Assistive Technology in the Special Education Classroom


“For people without disabilities, technology makes things easier. For people with disabilities, technology makes things possible.”


What is Assistive Technology?

The official definition of assistive technology is “any item, piece of equipment, or product system, whether acquired commercially off the shelf, modified, or customized, that is used to increase, maintain, or improve the functional capabilities of a child with a disability.”

In a nutshell, assistive technology is any tool, program, app, or device that helps to provide equal access to the curriculum. It gives students the capability to actively participate in their education to the best of their ability.

Why do we use assistive technology?

  • Allows students to work around their challenges in order to access the curriculum
  • Gives students more of an equal footing, giving all students the same opportunity & provides equity in education
  • Builds on student strengths to find success in academics & in life
  • Helps to foster independence
  • Can reduce stress for students when it comes to school work and academics
  • Helps students to communicate more clearly

What is low tech assistive technology?

Low tech means resources/tools that are not expensive and don’t require much training to use. They generally have simple features.

Examples of low tech resources are:

  • Buzzers
  • Overlays, visual schedules
  • Post its, pencil grips, raised line paper, highlighter tape
  • Manual made eye gaze, slant board
  • Velcro, talking calculator
  • Switches (i.e. Big Mac), adapted keyboard

What is high tech assistive technology?

High tech means technology refers to equipment that is more complex, require training, and mostly can have a high price tag.

Examples of high tech tools are:

  • AAC (augmentative or alternative communication) device
  • E-Readers
  • Powered wheelchairs
  • Touch screen devices
  • Word processors
  • Speech recognition devices
  • Switches and scanning devices

Assistive technology can be used for both distance, hybrid, or in person learning. There are so many more apps, programs, and resources to explore and implement in your classrooms today. Assistive technology should be part of our daily instruction to help all students get access to the curriculum, participate actively in their education, gain independence, and find success in school & in life. There are many programs/applications that can help provide equity for students.

A few apps/programs in various subjects to try:

  • Chrome Extensions Chrome has some awesome built in extensions that can really give students support they may need. They have features like speech to text, text to speech, word prediction software, picture dictionary, Read & Write etc. Students can get text read to you from all types of documents in Google drive and you can also adjust reading rate & voice.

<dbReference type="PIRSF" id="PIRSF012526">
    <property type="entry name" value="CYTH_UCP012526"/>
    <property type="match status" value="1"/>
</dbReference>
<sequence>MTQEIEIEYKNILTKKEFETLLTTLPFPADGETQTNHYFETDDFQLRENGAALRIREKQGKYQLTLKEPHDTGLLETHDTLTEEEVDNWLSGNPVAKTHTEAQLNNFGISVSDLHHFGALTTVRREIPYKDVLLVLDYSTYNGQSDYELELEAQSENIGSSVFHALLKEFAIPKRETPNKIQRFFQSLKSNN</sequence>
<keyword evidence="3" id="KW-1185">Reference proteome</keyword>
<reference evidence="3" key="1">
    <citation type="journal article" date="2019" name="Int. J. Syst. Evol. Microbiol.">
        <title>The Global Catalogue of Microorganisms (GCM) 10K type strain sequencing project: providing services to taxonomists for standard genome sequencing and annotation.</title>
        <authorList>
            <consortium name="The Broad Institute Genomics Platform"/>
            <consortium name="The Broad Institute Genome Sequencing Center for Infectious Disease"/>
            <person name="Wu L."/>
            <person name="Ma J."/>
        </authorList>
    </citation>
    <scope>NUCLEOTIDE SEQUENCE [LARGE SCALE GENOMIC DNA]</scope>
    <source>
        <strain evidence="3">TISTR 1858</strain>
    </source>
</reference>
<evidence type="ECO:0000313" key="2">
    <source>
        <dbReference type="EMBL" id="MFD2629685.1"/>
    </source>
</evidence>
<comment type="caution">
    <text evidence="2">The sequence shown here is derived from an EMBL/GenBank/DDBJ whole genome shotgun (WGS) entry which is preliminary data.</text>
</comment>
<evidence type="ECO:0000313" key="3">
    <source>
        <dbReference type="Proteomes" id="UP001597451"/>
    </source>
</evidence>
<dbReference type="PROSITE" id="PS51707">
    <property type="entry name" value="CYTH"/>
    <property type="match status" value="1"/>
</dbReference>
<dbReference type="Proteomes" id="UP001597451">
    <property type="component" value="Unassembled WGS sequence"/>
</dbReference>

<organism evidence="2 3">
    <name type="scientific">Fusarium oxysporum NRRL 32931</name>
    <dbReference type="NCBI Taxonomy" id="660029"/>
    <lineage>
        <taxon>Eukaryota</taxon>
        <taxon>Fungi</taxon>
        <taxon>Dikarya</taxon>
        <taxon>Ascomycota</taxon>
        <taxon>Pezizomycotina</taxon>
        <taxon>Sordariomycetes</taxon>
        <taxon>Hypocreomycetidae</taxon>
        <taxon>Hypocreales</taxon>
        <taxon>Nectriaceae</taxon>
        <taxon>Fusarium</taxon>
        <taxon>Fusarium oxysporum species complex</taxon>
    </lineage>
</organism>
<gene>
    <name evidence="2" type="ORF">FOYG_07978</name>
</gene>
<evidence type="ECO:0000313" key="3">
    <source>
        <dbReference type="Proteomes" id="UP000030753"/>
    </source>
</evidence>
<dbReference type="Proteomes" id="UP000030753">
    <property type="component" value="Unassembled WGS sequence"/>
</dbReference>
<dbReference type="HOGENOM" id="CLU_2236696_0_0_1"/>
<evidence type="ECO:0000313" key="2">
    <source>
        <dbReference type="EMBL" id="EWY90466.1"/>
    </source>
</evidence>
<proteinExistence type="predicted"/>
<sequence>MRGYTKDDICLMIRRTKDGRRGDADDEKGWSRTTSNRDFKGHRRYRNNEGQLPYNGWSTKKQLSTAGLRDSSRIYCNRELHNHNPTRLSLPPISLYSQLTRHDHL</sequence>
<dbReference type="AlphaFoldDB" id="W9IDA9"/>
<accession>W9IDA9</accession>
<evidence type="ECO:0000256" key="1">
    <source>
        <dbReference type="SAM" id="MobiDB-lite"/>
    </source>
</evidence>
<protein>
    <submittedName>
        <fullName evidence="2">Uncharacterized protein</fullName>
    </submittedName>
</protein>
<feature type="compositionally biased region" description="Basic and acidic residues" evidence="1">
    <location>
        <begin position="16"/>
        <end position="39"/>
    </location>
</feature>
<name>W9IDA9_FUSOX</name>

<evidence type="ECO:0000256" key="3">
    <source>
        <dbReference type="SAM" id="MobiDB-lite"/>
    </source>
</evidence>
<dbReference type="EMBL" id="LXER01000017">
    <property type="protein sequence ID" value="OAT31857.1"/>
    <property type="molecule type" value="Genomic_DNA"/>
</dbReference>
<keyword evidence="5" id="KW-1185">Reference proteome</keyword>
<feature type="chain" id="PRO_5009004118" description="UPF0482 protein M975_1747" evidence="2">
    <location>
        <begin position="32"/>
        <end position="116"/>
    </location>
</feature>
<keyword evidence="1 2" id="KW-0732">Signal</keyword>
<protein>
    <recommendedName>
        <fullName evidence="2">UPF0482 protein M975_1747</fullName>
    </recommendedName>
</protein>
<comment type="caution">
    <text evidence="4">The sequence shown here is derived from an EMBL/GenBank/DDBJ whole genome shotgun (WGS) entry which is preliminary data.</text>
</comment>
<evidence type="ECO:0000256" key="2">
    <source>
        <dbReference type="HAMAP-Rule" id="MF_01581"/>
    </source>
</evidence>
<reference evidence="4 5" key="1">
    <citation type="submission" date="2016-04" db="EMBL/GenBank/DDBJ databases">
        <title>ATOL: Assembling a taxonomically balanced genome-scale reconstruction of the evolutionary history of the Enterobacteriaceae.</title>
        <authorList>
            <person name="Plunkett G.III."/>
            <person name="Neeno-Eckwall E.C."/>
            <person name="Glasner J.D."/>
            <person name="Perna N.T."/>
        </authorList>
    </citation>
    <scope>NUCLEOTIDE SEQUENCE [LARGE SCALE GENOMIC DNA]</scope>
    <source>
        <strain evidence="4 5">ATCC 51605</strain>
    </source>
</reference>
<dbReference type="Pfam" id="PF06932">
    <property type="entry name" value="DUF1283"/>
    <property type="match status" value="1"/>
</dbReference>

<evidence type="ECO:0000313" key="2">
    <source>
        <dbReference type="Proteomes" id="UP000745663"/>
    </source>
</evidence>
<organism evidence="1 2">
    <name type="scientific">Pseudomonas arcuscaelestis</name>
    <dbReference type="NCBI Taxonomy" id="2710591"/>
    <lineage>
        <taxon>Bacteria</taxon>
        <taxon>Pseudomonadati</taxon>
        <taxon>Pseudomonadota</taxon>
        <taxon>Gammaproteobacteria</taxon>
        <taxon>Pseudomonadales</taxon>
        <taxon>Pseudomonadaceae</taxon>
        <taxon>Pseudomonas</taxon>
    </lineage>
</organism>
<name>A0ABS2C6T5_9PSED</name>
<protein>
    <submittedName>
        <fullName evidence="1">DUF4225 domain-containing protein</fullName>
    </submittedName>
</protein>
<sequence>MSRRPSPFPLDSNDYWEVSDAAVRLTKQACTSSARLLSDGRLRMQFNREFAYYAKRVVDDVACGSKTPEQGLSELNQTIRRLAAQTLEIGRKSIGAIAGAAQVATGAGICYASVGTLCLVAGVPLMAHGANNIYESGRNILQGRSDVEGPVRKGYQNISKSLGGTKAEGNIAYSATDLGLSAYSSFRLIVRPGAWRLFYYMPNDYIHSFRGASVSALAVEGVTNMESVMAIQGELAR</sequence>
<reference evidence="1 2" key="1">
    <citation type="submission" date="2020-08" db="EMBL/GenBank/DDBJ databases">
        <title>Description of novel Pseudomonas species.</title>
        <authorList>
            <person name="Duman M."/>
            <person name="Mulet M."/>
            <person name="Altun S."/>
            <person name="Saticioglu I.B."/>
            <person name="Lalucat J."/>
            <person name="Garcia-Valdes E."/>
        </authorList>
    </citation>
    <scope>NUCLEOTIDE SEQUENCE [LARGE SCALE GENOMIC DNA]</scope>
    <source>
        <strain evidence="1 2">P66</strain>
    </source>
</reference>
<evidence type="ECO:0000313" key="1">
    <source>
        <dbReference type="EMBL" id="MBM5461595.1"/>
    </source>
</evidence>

• Apple Extensions Many of us are familiar with Apple devices. There are so many features you can turn on if you go to the settings/accessibility page in your device. Some include inverting colors and Speech Selection, etc. Go explore!
  • CoWriter . Automatic speech to text, word prediction software, can be installed to be used on websites, Word, email, tablets etc. … topic dictionaries to help students develop writing and write more complex.. spelling and grammar help..
  • ModMath Touch screen math application where students do not have to use paper & pencil. The teacher sets up problems, students use an in-app keyboard solve and either email or print a copy for the teacher.
  • Proloquo2Go A symbol supported communication program that is GREAT for introducing and working on core vocabulary for students who require a communication device. You can adjust and individualize each page depending on student needs.
  • Snap & Read Universal This is a Don Johnston product that is used as a text reader, text leveler, and translator. It is able to adjust reading passages without changing the purpose/meaning of the passage.
  • EduCreations (screencasting app) – Students can record themselves solving math problems and share with the teacher.
  • Kidspiration/Inspiration Students can manipulate pre-made templates (or make from scratch) to map out vocabulary, definitions, take notes, make outlines etc.
  • Popplet Program used to create graphic organizers.
  • Start 2 Finish Books Leveled books ranging from pre-k to chapter books. Students follow along with hard copy or on the computer as it reads to you. There are also comprehension sheets go with higher leveled books.
  • Flashcards Deluxe Make flashcards with this app. The app allows up to 5 sides for each card, so you can put as much info on them as needed.
  • Explain Everything This is a whiteboard app that allows for interactive screencasting while incorporating videos, text, instructional slides etc. It can even send assignments to students, where they can record their handwriting/dictation and send it back to the teacher for review. This is just the tip of the iceberg.
  • Quizlet or Cram Great tools for studying, creating flashcards etc.

There are SOOOOOOOO many new apps and programs always coming out, so this is just a short list to get you started. It’s so important to find age appropriate tools/apps that support student learning and allow them to have every opportunity for success (in school and in life). These days there are apps for almost everything, so no matter what level your student is on or what difficulties they may face, there’s probably something out there to help. You can also consult with your county Assistive Technology Specialist for classroom tools regarding specific student needs.

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